• Joe

    Until recently I did not know the struggles Fast Company had / has been going through, that they were loosing money and were up for sale. In my little world Fast Company was the best business magazine on the market, everyone knew about it, everyone loved it, and they "Fast Company owners" were rolling in the dough! After all would I (because on time constraints with a growing family), some one who loves business / investment magazines cut down from 5-6 to just one; Fast Company if it were not the best!

    Glad to hear things are looking up

    Joe

  • Honore

    I had been afraid that FC was gone and so relieved the other day when I found the latest issue on the newsstand - so imagine my surprise ~ and relief~ reading this blog to learn that your future had just been secured. Hooray and thanks so much to JM. I was once a subscriber to FC during its early days and have always been fond of this magazine. I let my subscription lapse because my work focus changed tho' I often purchased single issues to stay in touch. I am going to re-subscribe; it is a small statement of my committment to your magazine's purpose and excellent contribution to our thinking and perspective.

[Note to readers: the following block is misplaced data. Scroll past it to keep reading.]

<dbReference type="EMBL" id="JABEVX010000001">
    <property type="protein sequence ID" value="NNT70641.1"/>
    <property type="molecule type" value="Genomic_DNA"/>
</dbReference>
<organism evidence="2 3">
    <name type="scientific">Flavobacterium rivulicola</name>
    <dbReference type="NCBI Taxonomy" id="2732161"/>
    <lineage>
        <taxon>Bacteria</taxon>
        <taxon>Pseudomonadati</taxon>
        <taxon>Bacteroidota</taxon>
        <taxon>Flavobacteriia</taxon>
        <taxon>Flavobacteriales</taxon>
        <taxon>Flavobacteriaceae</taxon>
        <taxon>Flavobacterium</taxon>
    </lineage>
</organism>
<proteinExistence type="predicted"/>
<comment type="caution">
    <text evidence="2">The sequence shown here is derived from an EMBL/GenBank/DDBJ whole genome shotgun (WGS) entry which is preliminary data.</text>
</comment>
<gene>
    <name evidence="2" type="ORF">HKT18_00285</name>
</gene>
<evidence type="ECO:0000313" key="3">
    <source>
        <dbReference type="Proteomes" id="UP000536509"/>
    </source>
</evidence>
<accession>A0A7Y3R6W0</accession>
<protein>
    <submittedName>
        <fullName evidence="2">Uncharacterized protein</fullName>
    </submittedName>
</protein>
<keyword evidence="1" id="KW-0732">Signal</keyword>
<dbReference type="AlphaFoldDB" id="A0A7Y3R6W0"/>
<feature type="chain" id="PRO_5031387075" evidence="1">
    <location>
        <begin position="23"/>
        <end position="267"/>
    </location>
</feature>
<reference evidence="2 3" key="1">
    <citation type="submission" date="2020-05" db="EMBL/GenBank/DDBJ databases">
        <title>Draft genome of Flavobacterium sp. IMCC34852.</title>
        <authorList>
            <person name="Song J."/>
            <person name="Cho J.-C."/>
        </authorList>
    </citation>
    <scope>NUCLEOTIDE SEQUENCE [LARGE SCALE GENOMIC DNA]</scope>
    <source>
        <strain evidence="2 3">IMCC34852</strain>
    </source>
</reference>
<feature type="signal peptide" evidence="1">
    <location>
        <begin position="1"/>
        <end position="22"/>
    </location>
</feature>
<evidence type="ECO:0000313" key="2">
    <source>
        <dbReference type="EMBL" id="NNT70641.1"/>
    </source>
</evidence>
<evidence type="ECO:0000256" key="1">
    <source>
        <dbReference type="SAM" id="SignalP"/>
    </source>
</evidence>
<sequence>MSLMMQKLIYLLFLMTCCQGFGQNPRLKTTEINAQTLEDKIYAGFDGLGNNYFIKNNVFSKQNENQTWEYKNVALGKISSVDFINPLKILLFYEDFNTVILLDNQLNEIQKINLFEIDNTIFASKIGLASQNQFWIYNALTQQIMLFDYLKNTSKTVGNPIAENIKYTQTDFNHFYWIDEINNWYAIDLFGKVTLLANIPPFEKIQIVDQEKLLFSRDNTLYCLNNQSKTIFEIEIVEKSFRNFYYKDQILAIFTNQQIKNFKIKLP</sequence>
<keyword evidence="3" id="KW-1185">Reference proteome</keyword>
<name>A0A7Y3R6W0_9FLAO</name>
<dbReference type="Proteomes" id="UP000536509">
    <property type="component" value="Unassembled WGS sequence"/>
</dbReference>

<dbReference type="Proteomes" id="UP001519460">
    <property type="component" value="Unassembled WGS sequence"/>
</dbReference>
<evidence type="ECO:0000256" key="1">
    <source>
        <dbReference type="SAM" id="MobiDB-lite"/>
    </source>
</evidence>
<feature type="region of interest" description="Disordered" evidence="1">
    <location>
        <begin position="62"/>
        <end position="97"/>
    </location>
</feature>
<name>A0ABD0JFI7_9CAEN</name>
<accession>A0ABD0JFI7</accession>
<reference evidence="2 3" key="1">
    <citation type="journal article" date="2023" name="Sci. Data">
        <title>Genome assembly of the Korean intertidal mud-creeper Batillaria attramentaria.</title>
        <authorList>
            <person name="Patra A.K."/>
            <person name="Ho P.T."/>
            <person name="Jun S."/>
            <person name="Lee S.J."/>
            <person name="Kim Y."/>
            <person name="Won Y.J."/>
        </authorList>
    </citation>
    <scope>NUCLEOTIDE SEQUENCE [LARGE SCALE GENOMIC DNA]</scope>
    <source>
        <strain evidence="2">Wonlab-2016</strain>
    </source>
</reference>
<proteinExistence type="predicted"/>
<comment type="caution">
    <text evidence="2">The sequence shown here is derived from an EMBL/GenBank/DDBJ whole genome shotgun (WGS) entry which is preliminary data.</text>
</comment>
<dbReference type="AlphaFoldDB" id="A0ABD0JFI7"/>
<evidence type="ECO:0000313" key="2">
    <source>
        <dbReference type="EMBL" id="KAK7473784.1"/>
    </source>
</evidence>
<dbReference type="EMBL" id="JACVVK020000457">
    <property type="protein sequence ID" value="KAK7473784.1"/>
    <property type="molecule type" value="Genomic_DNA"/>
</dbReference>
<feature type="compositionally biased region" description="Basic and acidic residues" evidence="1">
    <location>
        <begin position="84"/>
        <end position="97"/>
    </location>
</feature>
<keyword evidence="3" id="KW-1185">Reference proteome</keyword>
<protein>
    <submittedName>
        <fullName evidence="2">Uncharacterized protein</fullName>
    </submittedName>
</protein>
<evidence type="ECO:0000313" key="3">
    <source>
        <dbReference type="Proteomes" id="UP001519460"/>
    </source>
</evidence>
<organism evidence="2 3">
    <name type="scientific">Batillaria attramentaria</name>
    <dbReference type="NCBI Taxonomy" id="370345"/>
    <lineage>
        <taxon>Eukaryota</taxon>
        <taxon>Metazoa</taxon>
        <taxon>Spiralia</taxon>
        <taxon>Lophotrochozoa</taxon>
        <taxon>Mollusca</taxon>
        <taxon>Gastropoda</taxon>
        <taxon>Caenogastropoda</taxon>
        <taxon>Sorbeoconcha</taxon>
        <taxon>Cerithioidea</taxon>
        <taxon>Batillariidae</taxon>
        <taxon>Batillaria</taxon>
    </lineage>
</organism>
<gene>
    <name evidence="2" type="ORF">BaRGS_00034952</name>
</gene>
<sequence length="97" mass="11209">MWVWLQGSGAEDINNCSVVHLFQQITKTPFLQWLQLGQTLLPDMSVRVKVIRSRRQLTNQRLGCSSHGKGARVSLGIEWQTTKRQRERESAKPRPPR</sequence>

• Johnny Younglood

    John,

    You say, "in an increasingly competitive world where the people with the best ideas and skills win, Fast Company is more relevant than ever."

    Yet, Fast Company was rapidly becoming less relevant--and losing--up until Joe came along.

    If Joe is going to turn the publication around, he'll need to replace the desultory commentary about business that FastCompany confuses with journalism with something approaching quality reporting over the next 12 months--morningstar's approach, in other words.

    JY

  • Tom Geraghty

    Glad to see that the brand(s) will continue - it is maybe even worth considering combining them to make a new Mega-mag called Fast Company, Inc. I bet a study would show a large crossover of subscribers and I'd be happier with all of the great content in 1 package that is a greater competitor to "traditional" business magazines...

    Keep it coming!!

  • Kerry Woo

    Fast Company has always stretched my imagination to consistantly ask "Why Not?" especially when I don't always agree with what may be printed in that's month's issue. But isn't it really about being responsible in the way we who make up companies as part of the rank and file to extend our influence, passion, innovation and excellence to facilitate "Why Not?" Thanks Fast Company for challenging us as readers to think and act in the context of healthy dialogue. I celebrate the new ownership and your leadership because, indeed the best is yet to come.

  • James Clark

    Congratulations John. I can't even tell you how often I refer to something I've read in a FC article in conversations with friends, in new business meetings, giving presentations, etc. Best of luck and keep the FC spirit alive.

  • Chris Busch